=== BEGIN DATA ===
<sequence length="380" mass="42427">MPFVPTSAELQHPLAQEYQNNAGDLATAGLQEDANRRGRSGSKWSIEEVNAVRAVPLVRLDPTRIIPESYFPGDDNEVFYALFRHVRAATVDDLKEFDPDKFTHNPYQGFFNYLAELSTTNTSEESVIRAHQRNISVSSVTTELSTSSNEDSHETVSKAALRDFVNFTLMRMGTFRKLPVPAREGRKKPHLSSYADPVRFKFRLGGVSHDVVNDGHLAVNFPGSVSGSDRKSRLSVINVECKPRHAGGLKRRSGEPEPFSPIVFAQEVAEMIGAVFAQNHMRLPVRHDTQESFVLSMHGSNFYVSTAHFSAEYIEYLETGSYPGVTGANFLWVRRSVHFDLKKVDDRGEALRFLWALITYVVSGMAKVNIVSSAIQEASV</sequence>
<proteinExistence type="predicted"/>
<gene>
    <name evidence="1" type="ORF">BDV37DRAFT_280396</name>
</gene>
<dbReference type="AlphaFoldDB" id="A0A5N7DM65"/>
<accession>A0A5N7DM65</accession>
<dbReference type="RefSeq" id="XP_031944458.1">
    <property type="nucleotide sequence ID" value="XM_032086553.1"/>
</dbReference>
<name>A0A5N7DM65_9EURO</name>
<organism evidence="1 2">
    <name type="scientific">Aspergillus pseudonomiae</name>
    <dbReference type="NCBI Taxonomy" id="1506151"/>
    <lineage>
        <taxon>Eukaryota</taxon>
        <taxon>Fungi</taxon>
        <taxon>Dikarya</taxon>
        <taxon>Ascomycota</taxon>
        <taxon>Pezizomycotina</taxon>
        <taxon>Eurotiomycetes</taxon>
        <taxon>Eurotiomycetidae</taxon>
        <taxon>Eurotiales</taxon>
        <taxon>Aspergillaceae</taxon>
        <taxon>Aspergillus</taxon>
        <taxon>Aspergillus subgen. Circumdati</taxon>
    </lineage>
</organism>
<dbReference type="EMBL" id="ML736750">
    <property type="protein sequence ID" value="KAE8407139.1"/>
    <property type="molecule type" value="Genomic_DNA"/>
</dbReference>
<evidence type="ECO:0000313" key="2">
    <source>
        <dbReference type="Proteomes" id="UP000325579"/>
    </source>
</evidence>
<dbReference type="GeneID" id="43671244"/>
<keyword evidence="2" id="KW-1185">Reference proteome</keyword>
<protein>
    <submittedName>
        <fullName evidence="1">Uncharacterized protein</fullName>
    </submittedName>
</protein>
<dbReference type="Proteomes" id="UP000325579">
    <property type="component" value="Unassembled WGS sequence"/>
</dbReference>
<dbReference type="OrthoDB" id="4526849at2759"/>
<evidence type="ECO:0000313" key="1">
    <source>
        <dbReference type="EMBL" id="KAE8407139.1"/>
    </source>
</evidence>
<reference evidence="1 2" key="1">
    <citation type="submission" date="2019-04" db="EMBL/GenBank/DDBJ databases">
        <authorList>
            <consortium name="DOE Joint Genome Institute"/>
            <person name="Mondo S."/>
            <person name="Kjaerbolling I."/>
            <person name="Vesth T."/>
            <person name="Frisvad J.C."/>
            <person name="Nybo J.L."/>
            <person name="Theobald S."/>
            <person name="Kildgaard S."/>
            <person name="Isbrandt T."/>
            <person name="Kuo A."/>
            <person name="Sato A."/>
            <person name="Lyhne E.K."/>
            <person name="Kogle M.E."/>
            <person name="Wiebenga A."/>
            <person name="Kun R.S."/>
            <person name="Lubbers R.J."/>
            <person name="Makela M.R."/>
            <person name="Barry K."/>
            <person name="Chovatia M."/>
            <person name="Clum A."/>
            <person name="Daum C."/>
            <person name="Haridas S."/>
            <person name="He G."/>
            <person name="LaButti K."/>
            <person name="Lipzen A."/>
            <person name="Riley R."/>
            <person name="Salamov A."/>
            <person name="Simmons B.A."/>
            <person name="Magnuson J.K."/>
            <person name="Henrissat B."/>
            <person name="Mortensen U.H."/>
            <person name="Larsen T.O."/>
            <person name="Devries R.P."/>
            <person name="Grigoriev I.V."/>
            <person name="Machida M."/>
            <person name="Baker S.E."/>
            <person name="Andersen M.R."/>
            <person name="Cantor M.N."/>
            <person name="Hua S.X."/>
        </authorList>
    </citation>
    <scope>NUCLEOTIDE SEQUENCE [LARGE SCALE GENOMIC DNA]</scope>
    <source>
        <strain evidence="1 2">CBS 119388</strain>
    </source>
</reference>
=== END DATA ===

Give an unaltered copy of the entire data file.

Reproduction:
<sequence length="380" mass="42427">MPFVPTSAELQHPLAQEYQNNAGDLATAGLQEDANRRGRSGSKWSIEEVNAVRAVPLVRLDPTRIIPESYFPGDDNEVFYALFRHVRAATVDDLKEFDPDKFTHNPYQGFFNYLAELSTTNTSEESVIRAHQRNISVSSVTTELSTSSNEDSHETVSKAALRDFVNFTLMRMGTFRKLPVPAREGRKKPHLSSYADPVRFKFRLGGVSHDVVNDGHLAVNFPGSVSGSDRKSRLSVINVECKPRHAGGLKRRSGEPEPFSPIVFAQEVAEMIGAVFAQNHMRLPVRHDTQESFVLSMHGSNFYVSTAHFSAEYIEYLETGSYPGVTGANFLWVRRSVHFDLKKVDDRGEALRFLWALITYVVSGMAKVNIVSSAIQEASV</sequence>
<proteinExistence type="predicted"/>
<gene>
    <name evidence="1" type="ORF">BDV37DRAFT_280396</name>
</gene>
<dbReference type="AlphaFoldDB" id="A0A5N7DM65"/>
<accession>A0A5N7DM65</accession>
<dbReference type="RefSeq" id="XP_031944458.1">
    <property type="nucleotide sequence ID" value="XM_032086553.1"/>
</dbReference>
<name>A0A5N7DM65_9EURO</name>
<organism evidence="1 2">
    <name type="scientific">Aspergillus pseudonomiae</name>
    <dbReference type="NCBI Taxonomy" id="1506151"/>
    <lineage>
        <taxon>Eukaryota</taxon>
        <taxon>Fungi</taxon>
        <taxon>Dikarya</taxon>
        <taxon>Ascomycota</taxon>
        <taxon>Pezizomycotina</taxon>
        <taxon>Eurotiomycetes</taxon>
        <taxon>Eurotiomycetidae</taxon>
        <taxon>Eurotiales</taxon>
        <taxon>Aspergillaceae</taxon>
        <taxon>Aspergillus</taxon>
        <taxon>Aspergillus subgen. Circumdati</taxon>
    </lineage>
</organism>
<dbReference type="EMBL" id="ML736750">
    <property type="protein sequence ID" value="KAE8407139.1"/>
    <property type="molecule type" value="Genomic_DNA"/>
</dbReference>
<evidence type="ECO:0000313" key="2">
    <source>
        <dbReference type="Proteomes" id="UP000325579"/>
    </source>
</evidence>
<dbReference type="GeneID" id="43671244"/>
<keyword evidence="2" id="KW-1185">Reference proteome</keyword>
<protein>
    <submittedName>
        <fullName evidence="1">Uncharacterized protein</fullName>
    </submittedName>
</protein>
<dbReference type="Proteomes" id="UP000325579">
    <property type="component" value="Unassembled WGS sequence"/>
</dbReference>
<dbReference type="OrthoDB" id="4526849at2759"/>
<evidence type="ECO:0000313" key="1">
    <source>
        <dbReference type="EMBL" id="KAE8407139.1"/>
    </source>
</evidence>
<reference evidence="1 2" key="1">
    <citation type="submission" date="2019-04" db="EMBL/GenBank/DDBJ databases">
        <authorList>
            <consortium name="DOE Joint Genome Institute"/>
            <person name="Mondo S."/>
            <person name="Kjaerbolling I."/>
            <person name="Vesth T."/>
            <person name="Frisvad J.C."/>
            <person name="Nybo J.L."/>
            <person name="Theobald S."/>
            <person name="Kildgaard S."/>
            <person name="Isbrandt T."/>
            <person name="Kuo A."/>
            <person name="Sato A."/>
            <person name="Lyhne E.K."/>
            <person name="Kogle M.E."/>
            <person name="Wiebenga A."/>
            <person name="Kun R.S."/>
            <person name="Lubbers R.J."/>
            <person name="Makela M.R."/>
            <person name="Barry K."/>
            <person name="Chovatia M."/>
            <person name="Clum A."/>
            <person name="Daum C."/>
            <person name="Haridas S."/>
            <person name="He G."/>
            <person name="LaButti K."/>
            <person name="Lipzen A."/>
            <person name="Riley R."/>
            <person name="Salamov A."/>
            <person name="Simmons B.A."/>
            <person name="Magnuson J.K."/>
            <person name="Henrissat B."/>
            <person name="Mortensen U.H."/>
            <person name="Larsen T.O."/>
            <person name="Devries R.P."/>
            <person name="Grigoriev I.V."/>
            <person name="Machida M."/>
            <person name="Baker S.E."/>
            <person name="Andersen M.R."/>
            <person name="Cantor M.N."/>
            <person name="Hua S.X."/>
        </authorList>
    </citation>
    <scope>NUCLEOTIDE SEQUENCE [LARGE SCALE GENOMIC DNA]</scope>
    <source>
        <strain evidence="1 2">CBS 119388</strain>
    </source>
</reference>